Both Driftwood and Bear Track are fee areas, $14 for overnight camping and $4 to park a car for launch or pull out. Paddlers who are not camping at Driftwood may want to save 4 bucks by launching a bit farther upstream (east) of Driftwood where the river passes close to 10 ˝ Street. There is no similar easy river access in the area of Bear Track.
Passage between Driftwood Valley and Bear Track is approximately 2 ˝ hours. It was easily passable in our canoe although a kayak would have been easier. We never saw another soul on the river, along the shore or in either campground.
The following week Jon and I returned, intent on paddling from Bear Track to Six Mile Bridge. We were frankly intrigued by the various accounts of the 9 Mile – 6 Mile stretch. Being "guys," the dire warnings only piqued our interest.
We camped the evening of July 1 in Bear Track. I was a little concerned that we would not be able to find a site before the holiday weekend but there was little danger of that. In fact, once again, Jon and I were the only ones in the entire campground. Only when we were packing up to head back downstate Thursday evening did a few others start to straggle in. Bear Track has 20 primitive camp sites, vault toilets and a hand water pump.
After launching our 10' kayaks from Bear Track on the morning of July 1, Jon and I were treated to a spectacular Michigan summer day. The clear water, green woods, surrounding hills were heavenly. If anything however, there were even more cottages and river side "retreats" here than there had been upstream—might as well have been paddling through downtown Cadillac.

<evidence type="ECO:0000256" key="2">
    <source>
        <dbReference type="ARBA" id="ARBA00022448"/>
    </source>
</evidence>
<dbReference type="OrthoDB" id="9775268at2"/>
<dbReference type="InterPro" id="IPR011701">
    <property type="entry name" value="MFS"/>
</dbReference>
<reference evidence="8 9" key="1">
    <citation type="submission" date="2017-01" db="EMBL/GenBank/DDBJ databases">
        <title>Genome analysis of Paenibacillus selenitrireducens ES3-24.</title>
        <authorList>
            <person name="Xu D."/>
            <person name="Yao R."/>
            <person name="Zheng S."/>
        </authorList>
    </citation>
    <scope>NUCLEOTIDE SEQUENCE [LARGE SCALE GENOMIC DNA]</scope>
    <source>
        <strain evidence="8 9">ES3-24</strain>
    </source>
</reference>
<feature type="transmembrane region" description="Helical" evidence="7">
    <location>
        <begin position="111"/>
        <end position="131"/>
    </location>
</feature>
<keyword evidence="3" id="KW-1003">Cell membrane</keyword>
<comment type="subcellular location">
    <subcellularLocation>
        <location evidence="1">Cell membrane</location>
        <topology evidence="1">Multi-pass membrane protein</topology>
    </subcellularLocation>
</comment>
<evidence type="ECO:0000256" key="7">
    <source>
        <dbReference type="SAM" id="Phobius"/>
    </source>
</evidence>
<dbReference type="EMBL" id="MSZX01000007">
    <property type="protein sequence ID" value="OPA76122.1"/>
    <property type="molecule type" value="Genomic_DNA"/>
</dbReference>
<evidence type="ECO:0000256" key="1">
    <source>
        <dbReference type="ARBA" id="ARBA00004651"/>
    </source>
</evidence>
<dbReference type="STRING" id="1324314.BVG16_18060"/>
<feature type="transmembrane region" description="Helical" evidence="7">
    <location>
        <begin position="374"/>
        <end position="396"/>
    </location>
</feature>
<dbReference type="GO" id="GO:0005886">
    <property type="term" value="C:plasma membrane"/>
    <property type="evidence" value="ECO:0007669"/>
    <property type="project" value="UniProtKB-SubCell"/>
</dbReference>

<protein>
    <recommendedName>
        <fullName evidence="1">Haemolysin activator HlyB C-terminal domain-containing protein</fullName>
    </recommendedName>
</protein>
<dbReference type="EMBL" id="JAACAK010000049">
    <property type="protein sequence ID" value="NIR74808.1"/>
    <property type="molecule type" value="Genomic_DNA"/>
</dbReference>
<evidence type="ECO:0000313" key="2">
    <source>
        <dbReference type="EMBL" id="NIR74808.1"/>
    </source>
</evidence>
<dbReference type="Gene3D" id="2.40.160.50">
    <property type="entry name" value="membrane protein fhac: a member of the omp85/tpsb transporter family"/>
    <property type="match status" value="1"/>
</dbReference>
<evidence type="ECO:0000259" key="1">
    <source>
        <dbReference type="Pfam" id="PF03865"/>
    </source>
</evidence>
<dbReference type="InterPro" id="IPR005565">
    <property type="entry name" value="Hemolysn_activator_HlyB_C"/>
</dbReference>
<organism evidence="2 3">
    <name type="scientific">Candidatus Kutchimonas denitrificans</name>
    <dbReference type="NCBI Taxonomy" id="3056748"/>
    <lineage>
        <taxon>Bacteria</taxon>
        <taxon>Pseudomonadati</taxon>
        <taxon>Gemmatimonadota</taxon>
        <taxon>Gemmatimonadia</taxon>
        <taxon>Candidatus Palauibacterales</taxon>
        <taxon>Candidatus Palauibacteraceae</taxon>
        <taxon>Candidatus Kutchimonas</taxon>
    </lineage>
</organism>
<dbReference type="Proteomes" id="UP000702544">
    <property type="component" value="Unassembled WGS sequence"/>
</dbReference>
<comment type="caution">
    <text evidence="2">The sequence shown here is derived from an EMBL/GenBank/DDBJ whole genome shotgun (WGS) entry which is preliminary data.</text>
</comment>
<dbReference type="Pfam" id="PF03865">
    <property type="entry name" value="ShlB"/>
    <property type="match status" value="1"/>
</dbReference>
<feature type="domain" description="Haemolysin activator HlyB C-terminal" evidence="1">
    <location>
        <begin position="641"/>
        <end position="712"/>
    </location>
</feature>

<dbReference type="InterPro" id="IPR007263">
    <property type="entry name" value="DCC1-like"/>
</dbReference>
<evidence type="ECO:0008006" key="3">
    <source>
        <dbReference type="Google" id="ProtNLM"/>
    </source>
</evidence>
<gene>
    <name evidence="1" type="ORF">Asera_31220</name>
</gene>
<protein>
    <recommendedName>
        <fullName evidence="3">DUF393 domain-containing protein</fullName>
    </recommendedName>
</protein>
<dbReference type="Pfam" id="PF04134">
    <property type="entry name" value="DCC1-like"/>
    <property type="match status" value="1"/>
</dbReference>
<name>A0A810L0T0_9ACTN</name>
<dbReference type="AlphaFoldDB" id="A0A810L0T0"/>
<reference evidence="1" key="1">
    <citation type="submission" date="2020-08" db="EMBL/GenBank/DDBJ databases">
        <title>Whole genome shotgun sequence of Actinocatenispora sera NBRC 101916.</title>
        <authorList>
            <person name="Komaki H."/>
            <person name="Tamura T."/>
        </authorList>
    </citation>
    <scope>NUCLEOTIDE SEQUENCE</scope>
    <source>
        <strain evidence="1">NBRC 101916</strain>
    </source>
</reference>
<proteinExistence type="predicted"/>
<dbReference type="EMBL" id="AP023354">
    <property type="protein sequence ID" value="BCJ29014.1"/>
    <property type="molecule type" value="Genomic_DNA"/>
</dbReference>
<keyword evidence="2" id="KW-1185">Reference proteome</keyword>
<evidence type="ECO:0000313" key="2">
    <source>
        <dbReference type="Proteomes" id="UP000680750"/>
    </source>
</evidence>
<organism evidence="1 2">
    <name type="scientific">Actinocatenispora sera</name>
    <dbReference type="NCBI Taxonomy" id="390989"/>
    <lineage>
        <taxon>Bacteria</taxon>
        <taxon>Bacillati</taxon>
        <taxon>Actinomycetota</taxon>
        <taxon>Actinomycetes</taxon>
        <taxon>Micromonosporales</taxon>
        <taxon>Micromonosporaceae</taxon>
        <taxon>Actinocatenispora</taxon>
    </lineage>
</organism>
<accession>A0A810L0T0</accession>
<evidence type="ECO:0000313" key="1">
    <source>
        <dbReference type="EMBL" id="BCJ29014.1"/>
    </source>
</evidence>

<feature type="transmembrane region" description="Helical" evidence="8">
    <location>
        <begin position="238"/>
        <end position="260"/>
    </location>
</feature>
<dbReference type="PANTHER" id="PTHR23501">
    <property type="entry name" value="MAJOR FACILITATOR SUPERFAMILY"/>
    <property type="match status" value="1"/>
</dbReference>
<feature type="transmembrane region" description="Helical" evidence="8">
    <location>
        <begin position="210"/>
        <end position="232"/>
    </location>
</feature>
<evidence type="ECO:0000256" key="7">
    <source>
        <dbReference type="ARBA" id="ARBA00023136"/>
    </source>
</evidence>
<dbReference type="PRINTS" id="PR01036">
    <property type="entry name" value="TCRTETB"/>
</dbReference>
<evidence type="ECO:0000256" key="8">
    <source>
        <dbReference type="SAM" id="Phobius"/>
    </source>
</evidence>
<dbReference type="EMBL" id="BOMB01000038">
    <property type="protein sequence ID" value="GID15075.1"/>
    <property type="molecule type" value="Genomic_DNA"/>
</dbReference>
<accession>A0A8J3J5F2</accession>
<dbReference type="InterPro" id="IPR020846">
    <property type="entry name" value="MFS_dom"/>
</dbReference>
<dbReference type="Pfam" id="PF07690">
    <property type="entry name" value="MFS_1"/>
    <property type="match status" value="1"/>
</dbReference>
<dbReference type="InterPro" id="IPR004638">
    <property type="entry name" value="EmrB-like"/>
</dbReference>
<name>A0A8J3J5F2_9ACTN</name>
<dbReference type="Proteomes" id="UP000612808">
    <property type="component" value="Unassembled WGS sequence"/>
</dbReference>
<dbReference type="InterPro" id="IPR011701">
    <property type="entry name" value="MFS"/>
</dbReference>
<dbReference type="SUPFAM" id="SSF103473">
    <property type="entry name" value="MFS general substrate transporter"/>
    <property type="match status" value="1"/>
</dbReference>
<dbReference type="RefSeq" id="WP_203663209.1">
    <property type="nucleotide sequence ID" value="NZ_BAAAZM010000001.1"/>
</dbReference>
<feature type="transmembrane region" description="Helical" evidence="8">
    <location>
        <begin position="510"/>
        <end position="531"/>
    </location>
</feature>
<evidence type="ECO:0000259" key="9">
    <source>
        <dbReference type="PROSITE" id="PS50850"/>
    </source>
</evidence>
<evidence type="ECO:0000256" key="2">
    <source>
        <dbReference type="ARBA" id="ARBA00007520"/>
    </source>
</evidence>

The stretch of river from Bear Track to the first bridge (9 Mile) is about a 4 hour trip. Again, the river is characterized by narrow, fast flowing water snaking back and forth through the valley. Passages had been cut through the dead falls and log jams eliminating any need to portage.
Jon and I pulled up at 9 Mile Bridge to take break. We weren't really sure what to expect next. The warning posted at the DNR launch site made it clear that this was a very challenging section of river. It warned of impassible log jams, rapids and dangerous conditions and advised paddlers to be prepared for sudden, unexpected capsizing, to bring dry clothing and be knowledgeable in self-rescue techniques. Forewarned, excited, with just a bit of trepidation, off we went.
First off, whoever said this section is not maintained has old data. There were plenty of dead falls and log jams sure, but cuts—some of them quite fresh—were obvious. Not that the river was 100% clear—there were several "squeekers" that required careful maneuvering. But I only had to portage twice, Jon just once.
About 20 minutes below 9 Mile, the rapids begin. While a few approach Class III, none of them were particularly problematic or required a whole lot of skill. It was what was waiting for us just below that posed the problem. Many of these rapids ended in hairpin curves. These sharp turns pushed any logs and debris into huge piles along the outside of the curve. Tried to pull our kayaks in, too. Strong eddies in the curves made navigating through these obstacles all the more challenging. Frequently the passage between the jam and the inside shore was a mere 3 or 4 feet. More than once I found myself twisted around by the eddies, my bow jammed into the sand on the inside of the curve and my stern exposed to the current behind. Oh well, it just added to the fun.
We made the passage in about 2 ˝ hours. The 9 Mile to 6 Mile stretch is hardly the suicidal undertaking implied by some of the published reports. It is a section of river to be treated with respect and not to be attempted by novice paddlers. It would be easy to get into some real trouble, real fast if you're not careful. Or even if you are. Use the buddy system.
A challenging river, the 9 Mile to 6 Mile stretch is not for the novice, over all a lot of fun for those with solid boat handling skills and a sense of adventure
National Forest campgrounds. Primitive camping, vault toilets.
NOTE: There is no potable water at Driftwood. Campers must bring their own.
$14 to camp, $4 to park a car at the launch & pull out sites.
Access to area is from M-37 to the east, M-55 from the north & US 31 from the west. Irons is the closet settlement to Driftwood Valley and Bear Track. Both National Forest Campgrounds are well marked.
Do NOT depend on Google or Mapquest for local forest service roads. My experience is they are wildly inaccurate.